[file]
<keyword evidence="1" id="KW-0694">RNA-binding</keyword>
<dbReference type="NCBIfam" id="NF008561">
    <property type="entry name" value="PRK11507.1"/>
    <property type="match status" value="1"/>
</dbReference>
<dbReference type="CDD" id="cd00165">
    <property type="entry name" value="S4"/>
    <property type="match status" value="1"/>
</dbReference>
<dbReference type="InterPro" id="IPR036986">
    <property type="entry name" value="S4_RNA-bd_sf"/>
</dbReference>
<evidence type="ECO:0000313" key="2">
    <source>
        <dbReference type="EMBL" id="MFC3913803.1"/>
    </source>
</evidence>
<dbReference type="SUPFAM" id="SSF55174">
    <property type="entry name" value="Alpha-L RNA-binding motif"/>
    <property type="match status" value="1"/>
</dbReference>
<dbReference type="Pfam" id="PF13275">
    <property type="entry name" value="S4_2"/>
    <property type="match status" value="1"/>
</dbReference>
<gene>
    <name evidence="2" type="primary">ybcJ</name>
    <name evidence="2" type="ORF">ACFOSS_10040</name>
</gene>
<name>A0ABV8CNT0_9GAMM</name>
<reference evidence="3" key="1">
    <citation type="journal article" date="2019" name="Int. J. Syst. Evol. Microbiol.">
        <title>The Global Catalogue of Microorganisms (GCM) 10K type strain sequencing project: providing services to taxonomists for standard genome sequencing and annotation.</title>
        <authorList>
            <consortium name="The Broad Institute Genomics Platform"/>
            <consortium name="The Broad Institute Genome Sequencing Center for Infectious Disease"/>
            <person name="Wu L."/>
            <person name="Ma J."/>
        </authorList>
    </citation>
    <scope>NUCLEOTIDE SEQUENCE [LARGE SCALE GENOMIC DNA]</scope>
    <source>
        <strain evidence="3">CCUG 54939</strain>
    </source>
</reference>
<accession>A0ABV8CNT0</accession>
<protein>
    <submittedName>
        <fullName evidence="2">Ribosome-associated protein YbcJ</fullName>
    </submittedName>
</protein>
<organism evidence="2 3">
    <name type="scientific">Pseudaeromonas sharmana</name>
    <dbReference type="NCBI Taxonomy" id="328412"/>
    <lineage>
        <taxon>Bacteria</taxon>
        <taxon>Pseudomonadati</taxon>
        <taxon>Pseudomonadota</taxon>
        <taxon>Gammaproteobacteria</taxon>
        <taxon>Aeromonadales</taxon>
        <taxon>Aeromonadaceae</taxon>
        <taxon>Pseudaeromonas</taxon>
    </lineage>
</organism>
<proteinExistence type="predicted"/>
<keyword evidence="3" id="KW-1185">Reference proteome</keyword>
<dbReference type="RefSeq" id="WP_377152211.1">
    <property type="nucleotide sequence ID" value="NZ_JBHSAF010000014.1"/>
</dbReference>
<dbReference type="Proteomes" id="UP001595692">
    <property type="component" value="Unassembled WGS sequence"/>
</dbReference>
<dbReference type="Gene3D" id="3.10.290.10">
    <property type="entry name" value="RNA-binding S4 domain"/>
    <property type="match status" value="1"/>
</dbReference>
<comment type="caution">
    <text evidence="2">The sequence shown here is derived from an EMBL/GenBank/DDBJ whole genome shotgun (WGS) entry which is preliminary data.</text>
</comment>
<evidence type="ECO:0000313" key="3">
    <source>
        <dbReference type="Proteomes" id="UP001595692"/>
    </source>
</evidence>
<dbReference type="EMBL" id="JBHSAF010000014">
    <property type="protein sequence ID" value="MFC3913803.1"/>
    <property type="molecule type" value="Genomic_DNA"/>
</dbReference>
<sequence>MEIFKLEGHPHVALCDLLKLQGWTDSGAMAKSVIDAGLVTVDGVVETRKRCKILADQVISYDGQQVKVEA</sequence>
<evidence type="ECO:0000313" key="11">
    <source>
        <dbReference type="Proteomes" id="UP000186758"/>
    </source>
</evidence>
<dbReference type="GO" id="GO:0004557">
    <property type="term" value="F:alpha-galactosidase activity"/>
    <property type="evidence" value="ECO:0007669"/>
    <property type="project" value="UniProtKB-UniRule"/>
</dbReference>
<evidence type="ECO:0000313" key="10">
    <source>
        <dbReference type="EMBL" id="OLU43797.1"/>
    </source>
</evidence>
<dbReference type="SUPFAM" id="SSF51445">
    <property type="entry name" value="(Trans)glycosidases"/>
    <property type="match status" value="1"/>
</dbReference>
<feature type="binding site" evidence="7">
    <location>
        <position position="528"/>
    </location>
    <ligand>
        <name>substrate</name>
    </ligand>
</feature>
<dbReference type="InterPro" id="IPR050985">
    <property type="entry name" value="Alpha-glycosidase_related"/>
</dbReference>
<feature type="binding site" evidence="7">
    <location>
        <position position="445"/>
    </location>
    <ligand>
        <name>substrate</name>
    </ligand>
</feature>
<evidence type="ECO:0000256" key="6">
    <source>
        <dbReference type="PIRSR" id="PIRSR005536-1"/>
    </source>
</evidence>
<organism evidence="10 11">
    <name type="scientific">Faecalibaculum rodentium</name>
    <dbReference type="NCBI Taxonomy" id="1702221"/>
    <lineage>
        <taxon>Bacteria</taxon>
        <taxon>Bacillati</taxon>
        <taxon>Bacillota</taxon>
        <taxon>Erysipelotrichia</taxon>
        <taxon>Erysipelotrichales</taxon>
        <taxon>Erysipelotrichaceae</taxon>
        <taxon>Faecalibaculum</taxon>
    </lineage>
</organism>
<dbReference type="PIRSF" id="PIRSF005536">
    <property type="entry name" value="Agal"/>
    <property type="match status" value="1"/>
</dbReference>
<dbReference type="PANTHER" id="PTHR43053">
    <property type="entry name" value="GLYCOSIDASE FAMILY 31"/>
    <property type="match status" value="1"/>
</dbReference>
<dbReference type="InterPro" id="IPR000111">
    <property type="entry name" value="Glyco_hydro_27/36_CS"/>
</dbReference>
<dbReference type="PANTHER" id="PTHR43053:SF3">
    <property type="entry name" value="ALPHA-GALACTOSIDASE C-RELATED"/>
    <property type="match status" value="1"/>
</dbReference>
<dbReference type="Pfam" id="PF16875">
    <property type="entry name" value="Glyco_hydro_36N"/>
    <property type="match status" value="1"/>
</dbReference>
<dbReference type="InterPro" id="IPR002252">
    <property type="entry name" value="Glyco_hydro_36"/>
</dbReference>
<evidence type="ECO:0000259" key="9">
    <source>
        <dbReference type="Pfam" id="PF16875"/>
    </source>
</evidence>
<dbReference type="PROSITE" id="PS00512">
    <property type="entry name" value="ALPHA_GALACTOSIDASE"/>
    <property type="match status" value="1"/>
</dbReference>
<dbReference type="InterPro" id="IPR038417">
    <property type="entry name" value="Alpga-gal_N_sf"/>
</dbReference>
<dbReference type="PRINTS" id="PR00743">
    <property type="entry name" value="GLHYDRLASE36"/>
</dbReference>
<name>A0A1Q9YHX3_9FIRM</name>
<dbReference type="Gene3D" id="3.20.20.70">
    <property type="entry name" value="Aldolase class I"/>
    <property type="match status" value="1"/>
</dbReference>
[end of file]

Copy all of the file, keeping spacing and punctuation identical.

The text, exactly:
<keyword evidence="1" id="KW-0694">RNA-binding</keyword>
<dbReference type="NCBIfam" id="NF008561">
    <property type="entry name" value="PRK11507.1"/>
    <property type="match status" value="1"/>
</dbReference>
<dbReference type="CDD" id="cd00165">
    <property type="entry name" value="S4"/>
    <property type="match status" value="1"/>
</dbReference>
<dbReference type="InterPro" id="IPR036986">
    <property type="entry name" value="S4_RNA-bd_sf"/>
</dbReference>
<evidence type="ECO:0000313" key="2">
    <source>
        <dbReference type="EMBL" id="MFC3913803.1"/>
    </source>
</evidence>
<dbReference type="SUPFAM" id="SSF55174">
    <property type="entry name" value="Alpha-L RNA-binding motif"/>
    <property type="match status" value="1"/>
</dbReference>
<dbReference type="Pfam" id="PF13275">
    <property type="entry name" value="S4_2"/>
    <property type="match status" value="1"/>
</dbReference>
<gene>
    <name evidence="2" type="primary">ybcJ</name>
    <name evidence="2" type="ORF">ACFOSS_10040</name>
</gene>
<name>A0ABV8CNT0_9GAMM</name>
<reference evidence="3" key="1">
    <citation type="journal article" date="2019" name="Int. J. Syst. Evol. Microbiol.">
        <title>The Global Catalogue of Microorganisms (GCM) 10K type strain sequencing project: providing services to taxonomists for standard genome sequencing and annotation.</title>
        <authorList>
            <consortium name="The Broad Institute Genomics Platform"/>
            <consortium name="The Broad Institute Genome Sequencing Center for Infectious Disease"/>
            <person name="Wu L."/>
            <person name="Ma J."/>
        </authorList>
    </citation>
    <scope>NUCLEOTIDE SEQUENCE [LARGE SCALE GENOMIC DNA]</scope>
    <source>
        <strain evidence="3">CCUG 54939</strain>
    </source>
</reference>
<accession>A0ABV8CNT0</accession>
<protein>
    <submittedName>
        <fullName evidence="2">Ribosome-associated protein YbcJ</fullName>
    </submittedName>
</protein>
<organism evidence="2 3">
    <name type="scientific">Pseudaeromonas sharmana</name>
    <dbReference type="NCBI Taxonomy" id="328412"/>
    <lineage>
        <taxon>Bacteria</taxon>
        <taxon>Pseudomonadati</taxon>
        <taxon>Pseudomonadota</taxon>
        <taxon>Gammaproteobacteria</taxon>
        <taxon>Aeromonadales</taxon>
        <taxon>Aeromonadaceae</taxon>
        <taxon>Pseudaeromonas</taxon>
    </lineage>
</organism>
<proteinExistence type="predicted"/>
<keyword evidence="3" id="KW-1185">Reference proteome</keyword>
<dbReference type="RefSeq" id="WP_377152211.1">
    <property type="nucleotide sequence ID" value="NZ_JBHSAF010000014.1"/>
</dbReference>
<dbReference type="Proteomes" id="UP001595692">
    <property type="component" value="Unassembled WGS sequence"/>
</dbReference>
<dbReference type="Gene3D" id="3.10.290.10">
    <property type="entry name" value="RNA-binding S4 domain"/>
    <property type="match status" value="1"/>
</dbReference>
<comment type="caution">
    <text evidence="2">The sequence shown here is derived from an EMBL/GenBank/DDBJ whole genome shotgun (WGS) entry which is preliminary data.</text>
</comment>
<evidence type="ECO:0000313" key="3">
    <source>
        <dbReference type="Proteomes" id="UP001595692"/>
    </source>
</evidence>
<dbReference type="EMBL" id="JBHSAF010000014">
    <property type="protein sequence ID" value="MFC3913803.1"/>
    <property type="molecule type" value="Genomic_DNA"/>
</dbReference>
<sequence>MEIFKLEGHPHVALCDLLKLQGWTDSGAMAKSVIDAGLVTVDGVVETRKRCKILADQVISYDGQQVKVEA</sequence>
<evidence type="ECO:0000313" key="11">
    <source>
        <dbReference type="Proteomes" id="UP000186758"/>
    </source>
</evidence>
<dbReference type="GO" id="GO:0004557">
    <property type="term" value="F:alpha-galactosidase activity"/>
    <property type="evidence" value="ECO:0007669"/>
    <property type="project" value="UniProtKB-UniRule"/>
</dbReference>
<evidence type="ECO:0000313" key="10">
    <source>
        <dbReference type="EMBL" id="OLU43797.1"/>
    </source>
</evidence>
<dbReference type="SUPFAM" id="SSF51445">
    <property type="entry name" value="(Trans)glycosidases"/>
    <property type="match status" value="1"/>
</dbReference>
<feature type="binding site" evidence="7">
    <location>
        <position position="528"/>
    </location>
    <ligand>
        <name>substrate</name>
    </ligand>
</feature>
<dbReference type="InterPro" id="IPR050985">
    <property type="entry name" value="Alpha-glycosidase_related"/>
</dbReference>
<feature type="binding site" evidence="7">
    <location>
        <position position="445"/>
    </location>
    <ligand>
        <name>substrate</name>
    </ligand>
</feature>
<evidence type="ECO:0000256" key="6">
    <source>
        <dbReference type="PIRSR" id="PIRSR005536-1"/>
    </source>
</evidence>
<organism evidence="10 11">
    <name type="scientific">Faecalibaculum rodentium</name>
    <dbReference type="NCBI Taxonomy" id="1702221"/>
    <lineage>
        <taxon>Bacteria</taxon>
        <taxon>Bacillati</taxon>
        <taxon>Bacillota</taxon>
        <taxon>Erysipelotrichia</taxon>
        <taxon>Erysipelotrichales</taxon>
        <taxon>Erysipelotrichaceae</taxon>
        <taxon>Faecalibaculum</taxon>
    </lineage>
</organism>
<dbReference type="PIRSF" id="PIRSF005536">
    <property type="entry name" value="Agal"/>
    <property type="match status" value="1"/>
</dbReference>
<dbReference type="PANTHER" id="PTHR43053">
    <property type="entry name" value="GLYCOSIDASE FAMILY 31"/>
    <property type="match status" value="1"/>
</dbReference>
<dbReference type="InterPro" id="IPR000111">
    <property type="entry name" value="Glyco_hydro_27/36_CS"/>
</dbReference>
<dbReference type="PANTHER" id="PTHR43053:SF3">
    <property type="entry name" value="ALPHA-GALACTOSIDASE C-RELATED"/>
    <property type="match status" value="1"/>
</dbReference>
<dbReference type="Pfam" id="PF16875">
    <property type="entry name" value="Glyco_hydro_36N"/>
    <property type="match status" value="1"/>
</dbReference>
<dbReference type="InterPro" id="IPR002252">
    <property type="entry name" value="Glyco_hydro_36"/>
</dbReference>
<evidence type="ECO:0000259" key="9">
    <source>
        <dbReference type="Pfam" id="PF16875"/>
    </source>
</evidence>
<dbReference type="PROSITE" id="PS00512">
    <property type="entry name" value="ALPHA_GALACTOSIDASE"/>
    <property type="match status" value="1"/>
</dbReference>
<dbReference type="InterPro" id="IPR038417">
    <property type="entry name" value="Alpga-gal_N_sf"/>
</dbReference>
<dbReference type="PRINTS" id="PR00743">
    <property type="entry name" value="GLHYDRLASE36"/>
</dbReference>
<name>A0A1Q9YHX3_9FIRM</name>
<dbReference type="Gene3D" id="3.20.20.70">
    <property type="entry name" value="Aldolase class I"/>
    <property type="match status" value="1"/>
</dbReference>